Austin McGhie Featured in AdAge

Austin McGhie
AdAge.com

I’m sick and tired of the “B” word. Branding.

It has to be the most misused — and least understood — word in the business of . . . well, branding.

Let’s start from the top: Unless you’re a cattle rancher, there’s no such thing as “branding.” If you are a marketing professional, you are dealing with a noun, not a verb, a consequence, not an action. Simply put: You can’t brand something. You earn your brand. A brand is a prize, an award — one that can only be bestowed upon your company by the marketplace.

If I sound grumpy, it’s because the B word, never precisely defined in the first place, has become such a nebulous, fit-everything term that it now essentially has no meaning. Worse, it is regularly abused by marketing people as a means of extracting money from clients and bullying skeptics into silence.

Let’s stop blindly worshipping the B word. The sooner we marketers demystify this single word, the sooner our business partners will trust us with the car keys.

So what is a brand in the first place? I can’t even get my colleagues to agree, but here’s a definition I like: A brand is present when the value of what something means to its audience is greater than the value of what it does for that audience.

You have a thing — a product, service, idea, person (including yourself), place, etc. This something can have an image, a reputation and/or a track record. But it can be a brand only once it reaches a particular destination, and not a minute before. The most interesting feature of that destination is that you don’t know where it is until you get there. No one can give you a schedule, or an estimated time of arrival. You arrive when your audience tells you that you have arrived, when your audience tells you that you have indeed built a brand.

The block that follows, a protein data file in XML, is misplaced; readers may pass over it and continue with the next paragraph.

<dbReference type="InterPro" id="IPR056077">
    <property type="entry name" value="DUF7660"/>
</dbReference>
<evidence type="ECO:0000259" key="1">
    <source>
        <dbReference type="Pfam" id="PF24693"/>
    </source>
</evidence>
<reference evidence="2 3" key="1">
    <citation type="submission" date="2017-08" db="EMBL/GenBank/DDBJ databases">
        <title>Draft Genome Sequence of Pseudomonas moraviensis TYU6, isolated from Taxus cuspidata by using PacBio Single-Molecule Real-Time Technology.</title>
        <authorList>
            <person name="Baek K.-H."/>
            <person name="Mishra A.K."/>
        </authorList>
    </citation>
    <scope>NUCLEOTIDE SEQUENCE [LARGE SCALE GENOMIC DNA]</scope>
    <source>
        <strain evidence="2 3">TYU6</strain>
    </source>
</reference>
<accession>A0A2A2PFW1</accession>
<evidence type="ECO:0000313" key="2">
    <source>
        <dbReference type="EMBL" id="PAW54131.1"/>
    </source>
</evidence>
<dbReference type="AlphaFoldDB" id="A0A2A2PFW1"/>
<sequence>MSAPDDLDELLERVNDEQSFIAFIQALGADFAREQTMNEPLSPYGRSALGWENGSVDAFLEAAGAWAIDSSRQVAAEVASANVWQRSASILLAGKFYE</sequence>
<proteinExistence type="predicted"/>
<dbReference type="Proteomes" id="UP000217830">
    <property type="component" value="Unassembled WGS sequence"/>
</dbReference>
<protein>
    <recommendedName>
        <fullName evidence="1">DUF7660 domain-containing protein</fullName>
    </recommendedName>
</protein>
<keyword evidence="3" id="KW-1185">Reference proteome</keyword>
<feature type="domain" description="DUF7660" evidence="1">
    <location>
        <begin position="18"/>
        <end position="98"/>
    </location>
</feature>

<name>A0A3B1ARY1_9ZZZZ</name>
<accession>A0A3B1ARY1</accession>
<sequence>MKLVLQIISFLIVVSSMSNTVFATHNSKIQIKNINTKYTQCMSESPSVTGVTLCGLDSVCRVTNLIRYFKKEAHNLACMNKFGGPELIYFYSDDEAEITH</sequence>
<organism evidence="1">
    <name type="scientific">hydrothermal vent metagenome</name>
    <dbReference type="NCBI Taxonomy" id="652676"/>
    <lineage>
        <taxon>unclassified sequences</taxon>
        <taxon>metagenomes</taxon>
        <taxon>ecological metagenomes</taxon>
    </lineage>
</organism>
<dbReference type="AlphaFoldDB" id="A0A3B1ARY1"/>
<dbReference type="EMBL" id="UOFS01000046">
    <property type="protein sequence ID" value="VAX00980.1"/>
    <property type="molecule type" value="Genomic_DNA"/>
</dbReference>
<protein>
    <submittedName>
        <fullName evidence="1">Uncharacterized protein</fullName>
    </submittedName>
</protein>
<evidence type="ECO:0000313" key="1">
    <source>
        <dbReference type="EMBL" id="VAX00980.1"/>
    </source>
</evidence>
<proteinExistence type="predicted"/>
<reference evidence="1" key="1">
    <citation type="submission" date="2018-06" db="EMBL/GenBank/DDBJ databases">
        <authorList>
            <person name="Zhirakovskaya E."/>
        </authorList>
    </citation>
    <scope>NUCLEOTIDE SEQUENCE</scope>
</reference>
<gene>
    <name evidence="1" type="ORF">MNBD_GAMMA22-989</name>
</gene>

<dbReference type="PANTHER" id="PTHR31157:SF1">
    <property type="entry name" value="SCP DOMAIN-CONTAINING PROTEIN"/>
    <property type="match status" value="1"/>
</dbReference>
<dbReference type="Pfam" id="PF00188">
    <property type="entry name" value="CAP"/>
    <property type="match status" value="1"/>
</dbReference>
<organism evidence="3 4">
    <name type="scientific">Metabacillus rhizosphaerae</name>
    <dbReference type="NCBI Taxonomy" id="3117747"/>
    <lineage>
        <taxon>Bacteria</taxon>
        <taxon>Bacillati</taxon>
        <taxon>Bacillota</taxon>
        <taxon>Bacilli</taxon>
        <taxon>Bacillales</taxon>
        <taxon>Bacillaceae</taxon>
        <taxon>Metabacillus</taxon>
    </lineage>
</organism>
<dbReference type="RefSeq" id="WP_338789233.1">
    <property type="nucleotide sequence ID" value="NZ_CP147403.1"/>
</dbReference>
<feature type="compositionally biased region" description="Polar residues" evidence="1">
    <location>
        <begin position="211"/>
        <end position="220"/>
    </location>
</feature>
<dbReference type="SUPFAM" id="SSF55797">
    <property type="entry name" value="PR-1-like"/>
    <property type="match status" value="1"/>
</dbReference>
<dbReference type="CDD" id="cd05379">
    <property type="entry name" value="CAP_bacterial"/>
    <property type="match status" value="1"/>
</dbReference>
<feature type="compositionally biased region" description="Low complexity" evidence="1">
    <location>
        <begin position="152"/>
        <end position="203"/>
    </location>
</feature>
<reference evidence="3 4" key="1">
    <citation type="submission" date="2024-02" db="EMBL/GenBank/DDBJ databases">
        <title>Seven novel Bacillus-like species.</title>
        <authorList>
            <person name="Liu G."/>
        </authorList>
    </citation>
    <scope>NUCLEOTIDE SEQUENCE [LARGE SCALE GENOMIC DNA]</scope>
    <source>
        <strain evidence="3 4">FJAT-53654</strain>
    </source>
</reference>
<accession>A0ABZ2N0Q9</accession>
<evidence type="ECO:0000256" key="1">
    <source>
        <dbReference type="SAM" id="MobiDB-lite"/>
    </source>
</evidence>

No matter what we so-called “branding” professionals may say, there’s no magic line to cross. There is no line in the sand with “product” written on one side and “brand” on the other. It would be convenient if there were — but real marketing is anything and everything but convenient.

Pick your own definition of brand. Whatever you choose, the important thing is that you treat that term as a noun, and that you never use it as a verb. From now on, you will look upon brand as the prize at the end of a long road.

But if brand is forever the noun, what then is the verb? What is the work of marketing? Positioning.

Read the complete article here.

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